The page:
5 Movies that Proved MPAA's Movie Ratings Suck

Can parents rely on MPAA's R or PG-13 ratings as a guide whether to let their kids watch a movie?

No, according to David Chen of More Than Fine blog. He picked 5 movies released in 2007 to illustrate how the MPAA movie rating system is broken. Take, for instance, the gory animated movie Beowulf:

2. Beowulf
What it was rated: PG-13
What it should have been rated: R

Comments: Despite being animated, this movie features an Angelina Jolie that’s basically naked, a hideous monster that murders - often brutally - dozens of townspeople (for example, he tore one in two and chewed off another one's head, slowly), several impalings, a graphic dislocation of an arm, a graphic severing of an arm, and lots of gore in the slaying of the monsters featured. One character's family is burned alive, although this is only implied off screen. I went to see it in IMAX 3d (a great experience, by any stretch of the imagination) but was disappointed to find out that several families had brought infants in with them to see the film. As I saw Grendel's horrific visage barrel onto the screen, a prelude to his murderous rampage, I myself was on the edge of my seat and just a little frightened. I can't imagine the mental scars that these kids in the audience would have to bear. Beowulf 3D is what little kids' nightmares are made of.

Link - Thanks David!

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mental scars!? bull, granted im not promoting violence to children, but if the worst thing a kid has ever seen is some computer animated gore than hes gunna be just fine. and where is the personal responsibility here? anyone who has read the book knows its gory. so my advice to you parents who complain that things are too violent for their children is, do some research before you let your kids see something. just cause the mpaa is a bunch of windbags and dont know haw to rate a thing doesnt mean you should blame then for allowing your kids to see something you disapprove of. (btw the mpaa is not a government agency its independently owned and operated)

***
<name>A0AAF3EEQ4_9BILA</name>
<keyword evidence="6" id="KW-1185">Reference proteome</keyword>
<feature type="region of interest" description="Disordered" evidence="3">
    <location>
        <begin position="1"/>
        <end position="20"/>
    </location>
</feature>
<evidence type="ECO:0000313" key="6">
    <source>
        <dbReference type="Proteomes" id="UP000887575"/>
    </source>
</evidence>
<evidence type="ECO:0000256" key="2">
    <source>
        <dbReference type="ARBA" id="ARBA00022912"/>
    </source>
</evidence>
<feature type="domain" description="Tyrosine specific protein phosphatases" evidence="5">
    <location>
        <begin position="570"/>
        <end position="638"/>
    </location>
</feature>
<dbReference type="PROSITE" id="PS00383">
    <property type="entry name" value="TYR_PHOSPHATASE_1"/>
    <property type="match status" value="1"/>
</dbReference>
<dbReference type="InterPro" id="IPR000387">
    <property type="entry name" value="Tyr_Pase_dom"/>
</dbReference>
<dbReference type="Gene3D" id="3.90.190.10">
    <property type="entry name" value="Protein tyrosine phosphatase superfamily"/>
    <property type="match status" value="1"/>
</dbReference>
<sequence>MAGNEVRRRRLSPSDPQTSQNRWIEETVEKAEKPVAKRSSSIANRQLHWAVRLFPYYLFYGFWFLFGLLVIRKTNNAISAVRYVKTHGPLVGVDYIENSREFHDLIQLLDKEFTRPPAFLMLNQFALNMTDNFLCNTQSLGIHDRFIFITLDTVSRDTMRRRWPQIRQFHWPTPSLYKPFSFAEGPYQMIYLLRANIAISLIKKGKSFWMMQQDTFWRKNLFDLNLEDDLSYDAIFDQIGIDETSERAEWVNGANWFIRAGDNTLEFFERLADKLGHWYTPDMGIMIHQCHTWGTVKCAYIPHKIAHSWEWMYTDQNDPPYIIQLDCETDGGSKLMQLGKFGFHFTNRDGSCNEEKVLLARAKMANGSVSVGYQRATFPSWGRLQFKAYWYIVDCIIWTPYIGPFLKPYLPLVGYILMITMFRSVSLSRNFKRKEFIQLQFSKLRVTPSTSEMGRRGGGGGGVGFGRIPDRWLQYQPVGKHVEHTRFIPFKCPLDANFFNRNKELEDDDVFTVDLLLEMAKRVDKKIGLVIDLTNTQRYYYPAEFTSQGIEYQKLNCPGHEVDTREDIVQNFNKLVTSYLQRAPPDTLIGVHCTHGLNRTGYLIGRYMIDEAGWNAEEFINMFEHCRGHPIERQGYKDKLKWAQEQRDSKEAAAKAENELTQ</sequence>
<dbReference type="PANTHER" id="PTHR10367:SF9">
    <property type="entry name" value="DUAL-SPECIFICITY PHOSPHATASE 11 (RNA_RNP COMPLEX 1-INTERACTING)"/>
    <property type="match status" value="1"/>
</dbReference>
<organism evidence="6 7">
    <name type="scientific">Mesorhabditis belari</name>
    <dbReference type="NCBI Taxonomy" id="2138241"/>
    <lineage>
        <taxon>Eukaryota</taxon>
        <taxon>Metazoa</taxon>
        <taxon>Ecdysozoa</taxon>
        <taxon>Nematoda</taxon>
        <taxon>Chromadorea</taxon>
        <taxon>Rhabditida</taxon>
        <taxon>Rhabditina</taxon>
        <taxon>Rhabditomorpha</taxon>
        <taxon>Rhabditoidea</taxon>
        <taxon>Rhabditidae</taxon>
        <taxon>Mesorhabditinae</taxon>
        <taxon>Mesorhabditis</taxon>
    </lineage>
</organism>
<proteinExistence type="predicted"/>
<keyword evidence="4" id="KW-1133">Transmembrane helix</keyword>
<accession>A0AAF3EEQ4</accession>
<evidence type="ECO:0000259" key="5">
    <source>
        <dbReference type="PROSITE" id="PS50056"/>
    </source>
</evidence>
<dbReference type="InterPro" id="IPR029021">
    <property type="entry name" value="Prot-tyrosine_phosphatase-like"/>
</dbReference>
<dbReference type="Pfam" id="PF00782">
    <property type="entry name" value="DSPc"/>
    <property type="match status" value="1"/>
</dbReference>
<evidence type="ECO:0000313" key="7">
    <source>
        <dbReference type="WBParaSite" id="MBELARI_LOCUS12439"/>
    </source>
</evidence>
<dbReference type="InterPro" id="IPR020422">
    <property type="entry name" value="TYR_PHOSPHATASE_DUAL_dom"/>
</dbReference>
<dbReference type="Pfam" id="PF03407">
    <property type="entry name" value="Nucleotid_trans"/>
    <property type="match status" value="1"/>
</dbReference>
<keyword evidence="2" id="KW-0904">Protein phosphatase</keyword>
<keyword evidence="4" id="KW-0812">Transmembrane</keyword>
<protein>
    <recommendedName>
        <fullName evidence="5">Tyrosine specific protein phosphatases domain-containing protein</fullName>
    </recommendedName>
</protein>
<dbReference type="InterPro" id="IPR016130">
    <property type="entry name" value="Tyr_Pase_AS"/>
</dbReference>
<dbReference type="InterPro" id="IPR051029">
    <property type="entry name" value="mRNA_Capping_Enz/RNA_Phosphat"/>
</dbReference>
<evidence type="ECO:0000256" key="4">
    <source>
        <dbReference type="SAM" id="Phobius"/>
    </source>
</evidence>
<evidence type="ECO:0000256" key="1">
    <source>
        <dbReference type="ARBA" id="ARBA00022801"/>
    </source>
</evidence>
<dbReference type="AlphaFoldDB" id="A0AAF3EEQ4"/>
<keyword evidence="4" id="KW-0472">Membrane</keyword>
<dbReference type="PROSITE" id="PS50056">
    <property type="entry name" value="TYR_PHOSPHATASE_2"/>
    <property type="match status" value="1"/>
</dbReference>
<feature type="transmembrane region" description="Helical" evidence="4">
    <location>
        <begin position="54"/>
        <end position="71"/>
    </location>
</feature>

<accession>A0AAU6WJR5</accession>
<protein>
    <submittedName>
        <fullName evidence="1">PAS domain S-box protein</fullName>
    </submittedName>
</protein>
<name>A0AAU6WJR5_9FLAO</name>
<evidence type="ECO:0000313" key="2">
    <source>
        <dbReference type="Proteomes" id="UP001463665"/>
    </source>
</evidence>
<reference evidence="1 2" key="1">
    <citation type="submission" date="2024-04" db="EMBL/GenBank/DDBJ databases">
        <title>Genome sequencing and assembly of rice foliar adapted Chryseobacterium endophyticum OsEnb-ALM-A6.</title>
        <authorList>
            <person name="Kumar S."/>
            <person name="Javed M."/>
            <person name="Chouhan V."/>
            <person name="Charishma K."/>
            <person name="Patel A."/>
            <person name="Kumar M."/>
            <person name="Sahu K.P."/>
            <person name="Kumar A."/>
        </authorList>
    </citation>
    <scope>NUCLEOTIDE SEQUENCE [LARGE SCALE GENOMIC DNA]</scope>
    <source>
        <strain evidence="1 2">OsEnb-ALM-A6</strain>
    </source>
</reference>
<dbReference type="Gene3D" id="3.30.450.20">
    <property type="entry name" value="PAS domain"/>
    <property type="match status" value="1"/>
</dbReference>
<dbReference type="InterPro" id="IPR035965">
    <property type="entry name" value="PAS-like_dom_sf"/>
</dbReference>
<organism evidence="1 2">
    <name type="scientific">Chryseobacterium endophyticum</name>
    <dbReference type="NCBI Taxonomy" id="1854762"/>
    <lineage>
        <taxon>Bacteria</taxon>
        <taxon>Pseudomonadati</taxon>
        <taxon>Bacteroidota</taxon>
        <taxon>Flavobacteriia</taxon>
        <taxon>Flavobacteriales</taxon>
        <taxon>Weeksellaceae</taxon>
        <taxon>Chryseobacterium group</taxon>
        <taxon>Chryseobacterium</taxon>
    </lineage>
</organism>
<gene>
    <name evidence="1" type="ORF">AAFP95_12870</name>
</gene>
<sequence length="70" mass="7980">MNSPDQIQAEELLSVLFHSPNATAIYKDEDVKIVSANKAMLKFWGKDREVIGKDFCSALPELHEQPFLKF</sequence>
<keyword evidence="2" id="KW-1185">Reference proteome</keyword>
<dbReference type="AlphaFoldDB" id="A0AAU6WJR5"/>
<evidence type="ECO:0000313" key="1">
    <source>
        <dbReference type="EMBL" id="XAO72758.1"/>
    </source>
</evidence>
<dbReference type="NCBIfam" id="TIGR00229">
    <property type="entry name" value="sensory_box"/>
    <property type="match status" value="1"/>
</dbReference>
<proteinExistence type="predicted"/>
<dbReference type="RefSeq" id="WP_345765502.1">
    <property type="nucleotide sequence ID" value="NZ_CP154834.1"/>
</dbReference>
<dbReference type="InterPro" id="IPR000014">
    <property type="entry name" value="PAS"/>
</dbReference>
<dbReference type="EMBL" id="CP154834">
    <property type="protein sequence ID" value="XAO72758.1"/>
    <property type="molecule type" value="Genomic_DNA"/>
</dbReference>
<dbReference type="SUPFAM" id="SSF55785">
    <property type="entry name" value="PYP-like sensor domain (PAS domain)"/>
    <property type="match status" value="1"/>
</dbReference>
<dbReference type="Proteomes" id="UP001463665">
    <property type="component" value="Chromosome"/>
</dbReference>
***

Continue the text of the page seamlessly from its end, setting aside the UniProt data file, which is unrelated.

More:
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Yes, most kids over the age of say, 5, have heard the bads words. I was a sketch comedy actor when my sons were born and they saw my shows.I taught them the difference between hearing the words and the consequence of using them around their mother, their teachers, g-parents, etc. As to the issue of sex, just today the boys and I were watching a rerun of Scrubs and the word 'masturbate' was used. Both my 11 y.o. and my 8 y.o. asked 'What's that?' Chicken that I was, I dodged it by redirecting. Keep in mind, I had the sex talk with my oldest about 18 mos. ago, but I skipped that part. Don't think he's figured out his Feel Goods yet, and honestly I'm not certain about 'teaching' him. I'm not a prude, but I do believe that we are all only children once, and only for a small percentage of our lives, so why rush adulthood? I give them info that will protect them, but I try not to enable them.

As to -13 vs. R ratings, my only concern is the nightmare issue. Both boys recently watched the Lord of The Rings set with me, and there were no problems. My ex, however, took them to see I Am Legend, and my 8 y.o. got the heebies.

With movies as with mature video games, I just think kids should not be exposed too soon: innocence is so easily lost and can never be recovered.

peach y'all
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I agree that the English system is much clearer than the American one, but that doesn't mean it's perfect. There are still problems with rating (the BBFC seems to be more lenient towards sexual content and drug abuse but stricter towards violence and horror). For example, we had the same problem with Pirates of the Caribbean, and films in a series tend to all get the same rating no matter what the individual content (like with the Bond films; Casino Royale contained torture and brutal violence but it was still a 12 because that was the certificate of most of the previous films).
Also, I think in general film companies will allow a lot more violence if it is in a historical context, because somehow that makes it okay. Saving Private Ryan was probably the most brutal and traumatic films I've seen in terms of impact, yet it was only a 15. I've seen quite a few 18s which aren't half as bad as some "historical" 15s. I don't think that an eduational context makes something less traumatic (in fact because it actually happened it could be argued that it's MORE traumatic).
Maybe there should be a system like there is on DVD cases (don't know if you have this in America) where the content of the film is explained (violent content, sex/nudity, language etc.) for cinemas too. It's a lot more helpful than a blanket age limit.
Also ratings for games should be rethought out too. They're usually wrong, and the PEGI ratings don't count for much either.
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The note about seeing the film at an Imax is interesting. There was a film a while ago (a Spiderman film maybe) where the British Board of Film Classification gave the Imax copies a higher rating than the regular cinema copies on the reasoning that violence etc had a far greater impact on an Imax size screen.
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I'm with David. It's rare to see an epic, action, sci-fi, or fantasy type movie without some retard in the theatre with a row full of little kids. This happens even at the late (~10pm) showings. Regretably, trash has no conscience or shame, so you can't even tell them off. Pelting them with ice is the best course.
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